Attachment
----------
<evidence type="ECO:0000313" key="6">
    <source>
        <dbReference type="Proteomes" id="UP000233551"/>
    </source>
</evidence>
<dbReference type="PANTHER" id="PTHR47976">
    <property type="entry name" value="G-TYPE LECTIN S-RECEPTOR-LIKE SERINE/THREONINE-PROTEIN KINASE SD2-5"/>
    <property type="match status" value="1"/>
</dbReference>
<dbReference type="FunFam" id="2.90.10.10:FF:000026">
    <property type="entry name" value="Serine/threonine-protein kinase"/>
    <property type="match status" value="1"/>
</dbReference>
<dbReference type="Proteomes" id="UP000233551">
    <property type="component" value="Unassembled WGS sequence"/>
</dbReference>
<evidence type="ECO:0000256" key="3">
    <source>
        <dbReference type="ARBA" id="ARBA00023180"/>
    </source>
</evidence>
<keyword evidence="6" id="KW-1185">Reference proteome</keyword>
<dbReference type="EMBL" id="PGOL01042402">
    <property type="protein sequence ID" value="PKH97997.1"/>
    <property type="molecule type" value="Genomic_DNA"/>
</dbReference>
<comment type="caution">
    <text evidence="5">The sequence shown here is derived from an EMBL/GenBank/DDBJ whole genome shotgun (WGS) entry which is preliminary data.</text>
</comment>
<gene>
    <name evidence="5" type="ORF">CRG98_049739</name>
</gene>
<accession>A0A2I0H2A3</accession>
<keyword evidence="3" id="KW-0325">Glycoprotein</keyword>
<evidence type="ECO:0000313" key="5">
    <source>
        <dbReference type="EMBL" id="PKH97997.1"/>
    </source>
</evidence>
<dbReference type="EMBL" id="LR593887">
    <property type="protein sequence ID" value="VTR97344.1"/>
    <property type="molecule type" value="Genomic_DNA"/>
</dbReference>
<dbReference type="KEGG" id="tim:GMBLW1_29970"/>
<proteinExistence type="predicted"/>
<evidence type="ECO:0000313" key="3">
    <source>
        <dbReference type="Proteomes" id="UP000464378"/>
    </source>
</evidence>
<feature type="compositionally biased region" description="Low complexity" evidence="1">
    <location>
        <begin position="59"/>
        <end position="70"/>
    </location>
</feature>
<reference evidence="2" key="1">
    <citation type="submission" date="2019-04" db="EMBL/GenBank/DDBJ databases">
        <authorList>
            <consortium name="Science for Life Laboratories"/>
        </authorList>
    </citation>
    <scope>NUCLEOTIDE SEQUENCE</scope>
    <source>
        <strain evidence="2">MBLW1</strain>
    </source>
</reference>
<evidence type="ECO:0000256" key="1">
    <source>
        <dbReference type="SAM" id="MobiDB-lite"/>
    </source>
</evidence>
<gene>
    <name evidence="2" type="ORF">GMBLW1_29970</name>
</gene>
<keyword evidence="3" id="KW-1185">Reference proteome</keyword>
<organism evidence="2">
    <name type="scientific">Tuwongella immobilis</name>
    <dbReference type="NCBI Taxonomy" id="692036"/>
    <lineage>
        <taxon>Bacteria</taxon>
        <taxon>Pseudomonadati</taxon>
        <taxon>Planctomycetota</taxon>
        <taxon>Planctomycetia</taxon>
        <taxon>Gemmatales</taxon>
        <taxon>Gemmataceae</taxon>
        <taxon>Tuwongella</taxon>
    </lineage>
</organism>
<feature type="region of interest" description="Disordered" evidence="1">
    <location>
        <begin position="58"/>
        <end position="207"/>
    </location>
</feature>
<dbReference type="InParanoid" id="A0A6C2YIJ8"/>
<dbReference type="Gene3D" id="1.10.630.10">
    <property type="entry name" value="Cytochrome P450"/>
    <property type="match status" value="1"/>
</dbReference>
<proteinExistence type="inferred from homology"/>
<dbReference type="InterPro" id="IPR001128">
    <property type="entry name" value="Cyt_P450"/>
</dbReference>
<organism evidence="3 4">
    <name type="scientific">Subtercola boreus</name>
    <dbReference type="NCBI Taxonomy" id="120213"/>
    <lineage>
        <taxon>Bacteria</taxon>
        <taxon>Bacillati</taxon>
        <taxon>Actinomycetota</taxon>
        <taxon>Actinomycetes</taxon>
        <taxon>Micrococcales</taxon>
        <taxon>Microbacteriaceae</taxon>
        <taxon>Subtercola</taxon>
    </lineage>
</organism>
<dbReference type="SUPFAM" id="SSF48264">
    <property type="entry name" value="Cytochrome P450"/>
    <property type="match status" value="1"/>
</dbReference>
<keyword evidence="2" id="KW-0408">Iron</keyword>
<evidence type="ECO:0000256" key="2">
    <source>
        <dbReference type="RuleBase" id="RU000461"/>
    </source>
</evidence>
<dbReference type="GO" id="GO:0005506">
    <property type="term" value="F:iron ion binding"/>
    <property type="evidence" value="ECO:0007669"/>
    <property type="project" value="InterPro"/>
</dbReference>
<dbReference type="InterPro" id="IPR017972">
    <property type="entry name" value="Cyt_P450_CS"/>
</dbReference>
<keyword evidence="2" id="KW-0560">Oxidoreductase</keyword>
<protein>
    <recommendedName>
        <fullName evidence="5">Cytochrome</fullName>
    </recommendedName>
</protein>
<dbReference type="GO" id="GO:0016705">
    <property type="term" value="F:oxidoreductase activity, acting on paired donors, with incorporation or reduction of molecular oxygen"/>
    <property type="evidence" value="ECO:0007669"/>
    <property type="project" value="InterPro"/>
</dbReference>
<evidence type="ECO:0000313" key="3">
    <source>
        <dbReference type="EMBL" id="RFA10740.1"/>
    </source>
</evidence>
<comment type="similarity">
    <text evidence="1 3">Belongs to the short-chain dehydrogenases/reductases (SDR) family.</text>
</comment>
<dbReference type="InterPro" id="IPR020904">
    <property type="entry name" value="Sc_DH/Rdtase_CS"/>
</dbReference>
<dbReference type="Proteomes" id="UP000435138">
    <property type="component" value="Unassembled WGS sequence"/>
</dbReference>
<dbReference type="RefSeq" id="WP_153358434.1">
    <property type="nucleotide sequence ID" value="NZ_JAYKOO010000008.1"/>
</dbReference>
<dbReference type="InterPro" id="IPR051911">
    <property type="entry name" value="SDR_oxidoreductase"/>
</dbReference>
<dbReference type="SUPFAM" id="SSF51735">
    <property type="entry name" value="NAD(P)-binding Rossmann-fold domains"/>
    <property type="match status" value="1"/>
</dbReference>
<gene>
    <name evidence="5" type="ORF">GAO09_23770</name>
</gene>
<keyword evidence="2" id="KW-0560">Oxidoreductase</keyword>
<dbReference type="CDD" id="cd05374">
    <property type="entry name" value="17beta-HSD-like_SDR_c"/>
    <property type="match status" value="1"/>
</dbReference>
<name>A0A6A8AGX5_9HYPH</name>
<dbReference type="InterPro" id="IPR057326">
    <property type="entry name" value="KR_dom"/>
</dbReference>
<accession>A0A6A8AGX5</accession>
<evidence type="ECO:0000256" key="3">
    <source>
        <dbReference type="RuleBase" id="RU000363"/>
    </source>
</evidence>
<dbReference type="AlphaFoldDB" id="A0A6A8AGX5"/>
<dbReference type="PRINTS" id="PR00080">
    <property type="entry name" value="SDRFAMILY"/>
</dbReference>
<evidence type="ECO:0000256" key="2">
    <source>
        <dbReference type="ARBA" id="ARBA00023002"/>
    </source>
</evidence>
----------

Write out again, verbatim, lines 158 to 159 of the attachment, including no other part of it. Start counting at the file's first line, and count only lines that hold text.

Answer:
<dbReference type="Proteomes" id="UP000435138">
    <property type="component" value="Unassembled WGS sequence"/>